I typed the inaugural newsletter of the Columbia Comic Book Club on my mother's 1960 Smith Corona, modeling it on the monthly "Stan's Soapbox" pages through which Stan Lee created and sustained the idea of Marvel Comics fandom in the sixties and early seventies.
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(Click to show. Warning: May contain spoilers.)
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Book description
In Manhood for Amateurs, Michael Chabon, the Pulitzer Prize–winning author of The Mysteries of Pittsburgh, Wonder Boys, The Amazing Adventures of Kavalier & Clay, and The Yiddish Policemen's Union, offers his first major work of nonfiction, a memoir as inventive, beautiful, and powerful as his acclaimed, award-winning fiction. In these insightful, provocative, slyly interlinked essays, Chabon presents his autobiography and his vision of life and explores what it means to be a man today.
Book DescriptionThe Pulitzer Prize-winning author— "an immensely gifted writer and a magical prose stylist" (Michiko Kakutani, New York Times)—offers his first major work of nonfiction, an autobiographical narrative as inventive, beautiful, and powerful as his acclaimed, award-winning fiction.
A shy manifesto, an impractical handbook, the true story of a fabulist, an entire life in parts and pieces, Manhood for Amateurs is the first sustained work of personal writing from Michael Chabon. In these insightful, provocative, slyly interlinked essays, one of our most brilliant and humane writers presents his autobiography and his vision of life in the way so many of us experience our own lives: as a series of reflections, regrets, and reexaminations, each sparked by an encounter, in the present, that holds some legacy of the past.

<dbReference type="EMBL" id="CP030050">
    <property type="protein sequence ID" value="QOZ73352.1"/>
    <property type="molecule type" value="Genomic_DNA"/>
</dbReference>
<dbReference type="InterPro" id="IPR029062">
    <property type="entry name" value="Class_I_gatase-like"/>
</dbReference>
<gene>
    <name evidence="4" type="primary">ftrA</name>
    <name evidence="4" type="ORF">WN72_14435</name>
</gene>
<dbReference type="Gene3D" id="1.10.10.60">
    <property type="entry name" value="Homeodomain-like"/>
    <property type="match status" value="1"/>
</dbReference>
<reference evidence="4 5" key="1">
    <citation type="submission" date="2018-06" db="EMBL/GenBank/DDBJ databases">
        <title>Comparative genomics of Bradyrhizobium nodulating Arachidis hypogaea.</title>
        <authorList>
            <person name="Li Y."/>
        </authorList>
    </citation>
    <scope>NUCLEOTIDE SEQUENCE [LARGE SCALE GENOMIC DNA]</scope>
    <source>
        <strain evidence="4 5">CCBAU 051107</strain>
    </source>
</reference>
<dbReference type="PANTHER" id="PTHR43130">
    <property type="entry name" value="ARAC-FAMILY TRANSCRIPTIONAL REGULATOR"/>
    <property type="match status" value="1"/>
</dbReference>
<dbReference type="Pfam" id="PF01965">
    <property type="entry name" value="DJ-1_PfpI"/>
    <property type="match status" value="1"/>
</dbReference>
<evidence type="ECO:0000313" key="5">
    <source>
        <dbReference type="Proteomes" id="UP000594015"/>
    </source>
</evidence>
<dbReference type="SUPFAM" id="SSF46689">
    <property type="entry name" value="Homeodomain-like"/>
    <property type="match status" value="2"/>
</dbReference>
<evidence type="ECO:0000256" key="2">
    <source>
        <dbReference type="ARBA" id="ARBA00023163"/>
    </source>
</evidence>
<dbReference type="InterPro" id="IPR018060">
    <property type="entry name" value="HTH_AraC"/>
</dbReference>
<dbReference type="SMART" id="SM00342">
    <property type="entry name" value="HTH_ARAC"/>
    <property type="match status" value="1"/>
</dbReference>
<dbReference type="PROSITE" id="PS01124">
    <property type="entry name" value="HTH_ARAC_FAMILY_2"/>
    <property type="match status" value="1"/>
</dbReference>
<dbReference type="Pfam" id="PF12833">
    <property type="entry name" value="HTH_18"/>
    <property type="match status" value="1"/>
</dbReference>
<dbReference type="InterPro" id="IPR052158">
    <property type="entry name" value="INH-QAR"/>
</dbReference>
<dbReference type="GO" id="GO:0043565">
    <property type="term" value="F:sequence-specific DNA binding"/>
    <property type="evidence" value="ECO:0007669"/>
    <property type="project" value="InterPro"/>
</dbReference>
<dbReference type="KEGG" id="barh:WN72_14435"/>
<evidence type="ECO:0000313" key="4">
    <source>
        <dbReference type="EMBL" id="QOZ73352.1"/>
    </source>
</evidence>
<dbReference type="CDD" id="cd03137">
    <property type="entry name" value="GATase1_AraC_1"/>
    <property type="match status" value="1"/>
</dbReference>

What does it mean to be a man today? Chabon invokes and interprets and struggles to reinvent for us, with characteristic warmth and lyric wit, the personal and family history that haunts him even as—simply because—it goes on being written every day. As a devoted son, as a passionate husband, and above all as the father of four young Americans, Chabon presents his memories of childhood, of his parents' marriage and divorce, of moments of painful adolescent comedy and giddy encounters with the popular art and literature of his own youth, as a theme played—on different instruments, with a fresh tempo and in a new key—by the mad quartet of which he now finds himself co-conductor.  (HarperCollins website)
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The author questions what it means to be a man today in a series of interlinked autobiographical reflections, regrets, and reexaminations, each sparked by an encounter, in the present, that holds some legacy of the past.